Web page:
Jewish Care's record £4.4m meal


Jewish Care raised a record-breaking £4.4 million at its annual dinner at Grosvenor House on Monday.
In the week after charity chairman Steven Lewis accused British Jews of becoming more "materialistic and selfish", more than 1,000 guests at the central London venue demonstrated their support for the community's largest welfare organisation.

The centrepiece was a lively interview with four service users by Commons Speaker John Bercow. Seated on a high green chair against a virtual Parliamentary backdrop, Mr Bercow praised Jewish Care's "work and commitment".

He went on to ask the service users - Hettie Tauber, 98; Freddie Knoller, 93; Max Levitas, 99 and Annette Yarrow, 86 - about their life experiences and politics.

Mrs Tauber, a resident of the charity's Rubens home in Redbridge, sells items she knits to raise funds for Jewish Care. She chose Lady Thatcher as her most influential political leader because "she always kept her word". Vienna-born Mr Knoller, a member of the Holocaust Survivors' Centre in Hendon, opted for Sir Winston Churchill - "the reason why we were not occupied by the Nazis".

But it was Mr Levitas, a member of the Stepney Jewish Community Centre, who earned the loudest applause after passionately advocating a Jewish renaissance in Tower Hamlets.

The self-described communist, still a regular at Speakers' Corner in Hyde Park, who campaigns against fascism and racism, said the diminishing Jewish East End population was "a disgrace. We need you!"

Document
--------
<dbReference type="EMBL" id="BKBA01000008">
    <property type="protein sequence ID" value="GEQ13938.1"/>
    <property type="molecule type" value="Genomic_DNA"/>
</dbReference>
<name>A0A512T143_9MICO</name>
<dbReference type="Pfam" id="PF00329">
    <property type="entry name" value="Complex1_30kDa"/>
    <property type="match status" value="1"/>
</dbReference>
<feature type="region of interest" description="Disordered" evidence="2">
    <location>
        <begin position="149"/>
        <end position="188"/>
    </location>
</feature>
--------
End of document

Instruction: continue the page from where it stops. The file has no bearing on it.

Complimenting him on "the art of oratory", Mr Bercow paid tribute to his "opposition to Mosley, fascism, Nazism, racism and all the bigotry and misery those creeds spawned" - and his ongoing stand against the British National Party and English Defence League.

Mrs Yarrow, a volunteer at the Brenner Community Centre in Stamford Hill, urged more people to offer their services. "We are getting older and we need to know that you young people out there will follow in our footsteps."

Charity president Lord Levy described the quartet as the "heart of Jewish Care. They represent different facets of the organisation, from our residential homes to our day centres to our Holocaust Survivors' Centre."

Outlining future projects, Mr Lewis said that "with the closing of the Ella and Ridley Jacobs home in Hendon next year, this site will become the next location for another independent living complex. Our plans for the Redbridge community are also moving forward as we intend to submit a planning application for the redevelopment of Sinclair House, where we aim to create a third campus of care for that community. And, finally, the board have committed to undertake the preliminary work which will see the redevelopment of the Princess Alexandra home in Stanmore."

At the end of the evening, Lord Levy joined singer Kathy Sledge from iconic disco band Sister Sledge on stage. Ms Sledge said it was an "honour" to perform at the event and to have visited the charity's flagship campus in Golders Green with dinner chair Nicola Loftus. "I felt so much love there and I feel it again in this room this evening. You are a complete family."

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